I have the following search which I'd like to rewrite if possible without using the map command.
The search is used to track passwords in clear text and what user they belong to in order to notify users know that their password must be changed since it's in the clear.
Let me first explain the search:
| tstats `summariesonly` earliest(_time) AS starttime, latest(_time) AS endtime, latest(sourcetype) AS sourcetype, values(Authentication.src) AS src, values(Authentication.dest) AS dest, count from datamodel=Authentication.Authentication where Authentication.tag="failure" by Authentication.user | `drop_dm_object_name("Authentication")` | search user!="*EXAMPLE.COM" user!="HOSTNAME-*" | lookup ut_shannon_lookup word AS user | where ut_shannon<4 AND ut_shannon>3 AND mvcount(src) == 1 | sort count, - ut_shannon | eval incorrect_password=user | eval endtime=endtime+1000 | map maxsearches=70 search="| tstats `summariesonly` earliest(_time) AS starttime, latest(_time) AS endtime, latest(sourcetype) AS sourcetype, values(Authentication.src) AS src, values(Authentication.dest) AS dest, count from datamodel=Authentication.Authentication where Authentication.tag=success Authentication.src=\"$src$\" Authentication.dest=\"$dest$\" sourcetype=\"$sourcetype$\" earliest=\"$starttime$\" latest=\"$endtime$\" by Authentication.user | `drop_dm_object_name(\"Authentication\")` | search user!=\"*EXAMPLE.COM\" user!=\"HOSTNAME-*\" | eval incorrect_password=\"$incorrect_password$\" | eval ut_shannon=\"$ut_shannon$\" | sort count" | where user!=incorrect_password | outlier action=RM count
The search runs fast as it's based on summarized data models, but I'd like to get rid of the map command because of its restrictions. I could rewrite the search using streamstats I guess, but that would make it a lot slower because it isn't based on the accelerated Authentication data model.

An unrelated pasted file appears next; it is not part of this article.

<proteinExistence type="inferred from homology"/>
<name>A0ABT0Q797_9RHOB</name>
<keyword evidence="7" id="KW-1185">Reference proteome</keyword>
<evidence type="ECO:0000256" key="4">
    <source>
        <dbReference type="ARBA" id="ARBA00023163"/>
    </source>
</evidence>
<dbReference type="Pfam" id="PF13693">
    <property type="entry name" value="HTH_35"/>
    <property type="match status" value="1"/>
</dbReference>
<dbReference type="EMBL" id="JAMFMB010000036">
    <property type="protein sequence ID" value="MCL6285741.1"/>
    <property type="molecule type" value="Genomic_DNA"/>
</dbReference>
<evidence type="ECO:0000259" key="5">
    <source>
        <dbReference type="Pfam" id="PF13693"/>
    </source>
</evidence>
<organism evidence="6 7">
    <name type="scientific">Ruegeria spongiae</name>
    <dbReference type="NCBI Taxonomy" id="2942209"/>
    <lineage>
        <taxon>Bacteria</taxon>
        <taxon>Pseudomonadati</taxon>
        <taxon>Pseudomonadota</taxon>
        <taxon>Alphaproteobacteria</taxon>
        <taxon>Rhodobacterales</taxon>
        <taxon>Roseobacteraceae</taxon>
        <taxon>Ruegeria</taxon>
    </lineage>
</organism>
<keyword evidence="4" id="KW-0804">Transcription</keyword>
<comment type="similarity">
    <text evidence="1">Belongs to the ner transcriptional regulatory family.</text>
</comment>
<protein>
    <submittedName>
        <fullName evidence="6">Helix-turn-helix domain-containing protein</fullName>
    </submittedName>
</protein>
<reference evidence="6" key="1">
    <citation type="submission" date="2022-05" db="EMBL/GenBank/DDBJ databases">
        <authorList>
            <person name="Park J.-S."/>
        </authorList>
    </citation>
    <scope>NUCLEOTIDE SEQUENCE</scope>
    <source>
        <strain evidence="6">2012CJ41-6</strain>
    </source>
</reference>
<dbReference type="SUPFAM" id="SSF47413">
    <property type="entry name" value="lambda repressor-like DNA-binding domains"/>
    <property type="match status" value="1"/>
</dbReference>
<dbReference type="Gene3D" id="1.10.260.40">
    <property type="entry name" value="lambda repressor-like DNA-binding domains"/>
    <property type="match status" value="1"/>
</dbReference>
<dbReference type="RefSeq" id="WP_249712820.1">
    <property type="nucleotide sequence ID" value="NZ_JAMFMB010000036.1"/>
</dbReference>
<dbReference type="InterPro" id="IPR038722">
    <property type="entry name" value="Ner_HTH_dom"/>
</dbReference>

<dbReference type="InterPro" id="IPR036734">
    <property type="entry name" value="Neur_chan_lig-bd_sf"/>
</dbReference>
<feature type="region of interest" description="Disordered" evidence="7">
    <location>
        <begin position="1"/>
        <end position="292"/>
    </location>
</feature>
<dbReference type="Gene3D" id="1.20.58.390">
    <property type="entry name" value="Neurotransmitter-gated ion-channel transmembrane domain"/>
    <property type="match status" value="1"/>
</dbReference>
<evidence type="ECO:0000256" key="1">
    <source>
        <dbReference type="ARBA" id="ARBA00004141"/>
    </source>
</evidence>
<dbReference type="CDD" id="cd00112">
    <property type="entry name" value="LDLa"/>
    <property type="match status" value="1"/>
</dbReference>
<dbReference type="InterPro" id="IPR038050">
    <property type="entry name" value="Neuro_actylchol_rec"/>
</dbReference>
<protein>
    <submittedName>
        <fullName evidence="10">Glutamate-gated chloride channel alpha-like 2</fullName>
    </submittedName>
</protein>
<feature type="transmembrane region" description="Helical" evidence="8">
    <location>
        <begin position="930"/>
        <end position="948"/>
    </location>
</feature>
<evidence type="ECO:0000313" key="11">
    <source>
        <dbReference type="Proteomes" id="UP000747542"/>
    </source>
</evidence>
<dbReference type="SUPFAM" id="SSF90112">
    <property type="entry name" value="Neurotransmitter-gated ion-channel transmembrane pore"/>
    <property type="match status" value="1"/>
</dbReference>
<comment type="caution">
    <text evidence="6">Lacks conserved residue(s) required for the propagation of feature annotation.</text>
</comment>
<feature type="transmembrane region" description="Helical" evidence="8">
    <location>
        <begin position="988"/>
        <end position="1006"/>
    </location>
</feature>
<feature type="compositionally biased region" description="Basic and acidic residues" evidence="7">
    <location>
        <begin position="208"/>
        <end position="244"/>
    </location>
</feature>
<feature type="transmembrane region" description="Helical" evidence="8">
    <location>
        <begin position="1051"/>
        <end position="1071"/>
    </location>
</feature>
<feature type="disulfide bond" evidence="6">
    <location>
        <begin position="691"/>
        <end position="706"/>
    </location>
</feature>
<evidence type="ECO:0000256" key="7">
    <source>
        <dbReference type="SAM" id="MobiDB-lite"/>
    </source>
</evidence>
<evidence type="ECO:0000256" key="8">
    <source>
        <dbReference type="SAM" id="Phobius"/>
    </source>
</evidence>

How could I rewrite this search using tstats but without the map command?
Very interesting. I assume you are getting the next user, in anticipation that it is the same person entering his/her userid into the correct field, after having put his/her password into that field the first time? If so, I wonder slightly at the 1000 seconds end point. One would think that fifteen minutes is a long time between successive password attempts, but you seem to know your data.
Looking at your use-case, I'm skeptical that there's going to be an efficient way to pull it off. Your number of accurate logins (or bad passwords in non-clear-text) has to be roughly two orders of magnitude more data than your clear-password-entry events, so including all of them into a single data pull is going to be accordingly slower at roughly n-log-n.
Which of the limitations on map are you trying to get around?
Glad to hear you find the use case interesting. Yes, I anticipate that the next user with the same src, dest and sourcetype is the one who erroneously entered his/her password as a username initially. It's far from perfect but every day I get around 15-30 hits where the username is clearly a password.
The extra 1000 seconds could definitely be decreased, but so far I've had quite good results with this value. Perhaps map gives me the closest match from starttime anyway?
Most of the data is Windows Event Log Security authentications, but this is data type agnostic since it's based on CIM.
Maxresults is the limitation I'd like to get rid of, but perhaps this is just one of these cases where I'll have to live with map. As mentioned the search is quite fast on search results a day back, but if I search 30 days back I have to tune maxresults. Currently searching the last 24 hours is OK for my use case.
map is going to give you results in the same order as any other splunk
search, latest to first, but you're unlikely to get a second hit with the same
sourcetype in that kind of time window, unless it's the same guy a third time, so you're getting the right result either way.
The funny thing is, about a week after I read and commented on your use case, I was requested to identify similar cleartext password entries in our system, and mask them. Nontrivial, I must say.